Dance. An Update.


I’ve come a long way this semester. And yet, it seems I’ve come no closer to my goals.

I set out this semester knowing I was going to be investing myself more and more into dance. Bboying, tricking, and choreography. I was supposed to become battle ready in breaking and tricking, and learn how to learn choreographies thoroughly and accurately.

I failed at all of these.

Tricking: I learned how to injure myself and what fear is useful for. I learned that, even if you’re in the air only for fractions of a second, you still have to learn to be patient and wait. I probably picked up or solidified a few tricks that I hadn’t otherwise been able to do, but nothing meaningful.

Bboying: I learned that windmills hurt your ass. I can say though, on good days, that I have solid windmills. I learned the kickstep, the hip twist, the samba variation, and various toprock, but no downrock.

Choreographies: I learned a lot of choreographies very badly this semester. I learned that people think that I learn choreography very quickly, which is strange to me, because I feel as though I don’t. I learned that choreography is a skill as much as windmills are a skill, and my skill with choreography is pretty bad.

On the upside, I learned that there are two ways to approach dance. There’s the visual method, which is common, as it is easily accessible through visual spectacle, and then there’s the choreographic method, which focuses more on the dancer and how he or she feels. I might be wrong with that label, though, so I’ll call it the kinetic method.

The visual method is what I’m used to learning by rote in choreographies – to look a certain way at the right times in the music. When I’m watching a dance or practicing with a mirror, it’s about what the dance looks like.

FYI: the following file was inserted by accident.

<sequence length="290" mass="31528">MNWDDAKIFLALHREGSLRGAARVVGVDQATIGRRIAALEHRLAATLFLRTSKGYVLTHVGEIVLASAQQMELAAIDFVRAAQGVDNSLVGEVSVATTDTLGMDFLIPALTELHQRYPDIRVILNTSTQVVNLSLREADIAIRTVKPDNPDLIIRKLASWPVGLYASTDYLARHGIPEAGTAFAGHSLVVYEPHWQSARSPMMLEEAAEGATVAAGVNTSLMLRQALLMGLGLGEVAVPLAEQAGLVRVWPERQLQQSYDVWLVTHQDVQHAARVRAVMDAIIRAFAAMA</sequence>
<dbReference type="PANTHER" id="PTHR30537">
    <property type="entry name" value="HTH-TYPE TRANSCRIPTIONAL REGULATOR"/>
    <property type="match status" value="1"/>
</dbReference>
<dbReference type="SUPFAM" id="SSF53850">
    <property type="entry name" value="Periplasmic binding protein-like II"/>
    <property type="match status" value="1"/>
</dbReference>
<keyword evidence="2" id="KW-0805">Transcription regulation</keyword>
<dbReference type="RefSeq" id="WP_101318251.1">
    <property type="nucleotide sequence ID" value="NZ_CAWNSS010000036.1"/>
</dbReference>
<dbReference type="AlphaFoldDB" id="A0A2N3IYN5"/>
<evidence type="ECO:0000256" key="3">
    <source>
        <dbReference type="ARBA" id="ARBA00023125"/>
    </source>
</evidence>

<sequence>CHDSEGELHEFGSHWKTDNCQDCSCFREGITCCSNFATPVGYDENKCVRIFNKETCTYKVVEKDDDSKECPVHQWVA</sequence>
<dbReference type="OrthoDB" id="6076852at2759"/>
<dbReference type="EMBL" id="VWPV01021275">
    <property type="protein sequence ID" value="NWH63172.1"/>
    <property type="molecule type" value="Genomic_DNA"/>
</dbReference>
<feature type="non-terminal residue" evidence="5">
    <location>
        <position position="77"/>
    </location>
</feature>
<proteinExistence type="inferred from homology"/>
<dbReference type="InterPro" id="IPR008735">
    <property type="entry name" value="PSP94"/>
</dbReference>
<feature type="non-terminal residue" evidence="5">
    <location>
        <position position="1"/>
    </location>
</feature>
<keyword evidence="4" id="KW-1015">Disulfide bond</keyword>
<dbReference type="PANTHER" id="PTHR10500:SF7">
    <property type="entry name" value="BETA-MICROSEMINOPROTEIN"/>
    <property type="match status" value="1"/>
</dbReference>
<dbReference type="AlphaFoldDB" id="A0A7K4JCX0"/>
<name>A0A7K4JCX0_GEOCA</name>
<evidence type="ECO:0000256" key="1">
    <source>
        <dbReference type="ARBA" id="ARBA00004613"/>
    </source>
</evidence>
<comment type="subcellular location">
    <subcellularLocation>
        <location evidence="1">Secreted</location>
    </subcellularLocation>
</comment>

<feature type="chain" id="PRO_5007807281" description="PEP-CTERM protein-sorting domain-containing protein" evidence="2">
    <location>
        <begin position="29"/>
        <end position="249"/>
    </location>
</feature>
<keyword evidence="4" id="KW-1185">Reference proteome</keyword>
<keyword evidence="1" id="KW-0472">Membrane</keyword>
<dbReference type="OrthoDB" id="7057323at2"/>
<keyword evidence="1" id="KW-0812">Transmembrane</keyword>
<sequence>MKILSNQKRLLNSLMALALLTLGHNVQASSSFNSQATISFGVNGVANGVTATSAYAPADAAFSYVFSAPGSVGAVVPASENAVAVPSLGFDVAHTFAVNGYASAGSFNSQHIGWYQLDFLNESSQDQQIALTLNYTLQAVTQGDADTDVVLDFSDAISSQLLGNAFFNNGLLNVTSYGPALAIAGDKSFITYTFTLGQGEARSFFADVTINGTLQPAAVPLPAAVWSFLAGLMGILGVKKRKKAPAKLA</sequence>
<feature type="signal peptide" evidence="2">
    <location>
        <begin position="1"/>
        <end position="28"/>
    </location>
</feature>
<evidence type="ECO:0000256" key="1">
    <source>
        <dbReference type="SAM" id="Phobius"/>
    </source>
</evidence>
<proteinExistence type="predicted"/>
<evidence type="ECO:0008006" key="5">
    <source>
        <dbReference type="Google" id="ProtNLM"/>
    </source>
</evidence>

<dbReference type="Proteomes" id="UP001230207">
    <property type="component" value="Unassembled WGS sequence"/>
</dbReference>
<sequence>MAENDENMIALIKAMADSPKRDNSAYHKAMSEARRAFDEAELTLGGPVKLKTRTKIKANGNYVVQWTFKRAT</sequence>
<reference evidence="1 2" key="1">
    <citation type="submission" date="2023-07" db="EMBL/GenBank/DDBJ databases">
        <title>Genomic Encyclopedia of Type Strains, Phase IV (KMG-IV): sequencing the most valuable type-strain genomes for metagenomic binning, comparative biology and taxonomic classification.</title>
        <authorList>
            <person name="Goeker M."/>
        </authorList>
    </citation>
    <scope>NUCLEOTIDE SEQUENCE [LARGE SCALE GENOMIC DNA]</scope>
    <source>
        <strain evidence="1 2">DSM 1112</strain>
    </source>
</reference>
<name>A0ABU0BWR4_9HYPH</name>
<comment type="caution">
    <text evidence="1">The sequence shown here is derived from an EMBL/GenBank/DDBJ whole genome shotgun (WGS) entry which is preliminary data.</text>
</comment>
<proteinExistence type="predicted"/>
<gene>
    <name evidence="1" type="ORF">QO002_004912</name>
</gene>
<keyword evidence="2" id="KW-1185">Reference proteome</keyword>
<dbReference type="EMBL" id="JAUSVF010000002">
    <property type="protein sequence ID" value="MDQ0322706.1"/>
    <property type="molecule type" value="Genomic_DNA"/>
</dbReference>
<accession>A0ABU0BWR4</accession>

The kinetic method is what comes naturally to me when I’m dancing for the sake of dance. I close my eyes and just do what I feel like at the moment. What comes next is determined by a combination of my mind, body, and music at the time.

As a tricker, I need both. When I watch a video of a trick, I need to see what’s happening – what goes where at what stage in the move. But on the other hand, if I can’t feel how the trick should be executed, the momentum won’t pull me through at the right times, or I won’t spin as fast as I need to, or jump as high.

Perhaps the most important thing I learned this semester I only learned recently, after speaking with my friends, who are the much-admired dancers in my life. Being a good dancer is subjective. So when the bboys in Planet Bboy say that they are bringing their sense of beauty to the world, that is exactly what they are doing.

I should do the same, but in order to do so I have to truly know what dance looks and feels like in my body. I have to develop my own unique sense of what dance is.

That’s my mission now.

  • I really like the last two sentences.

  • I really like the last two sentences.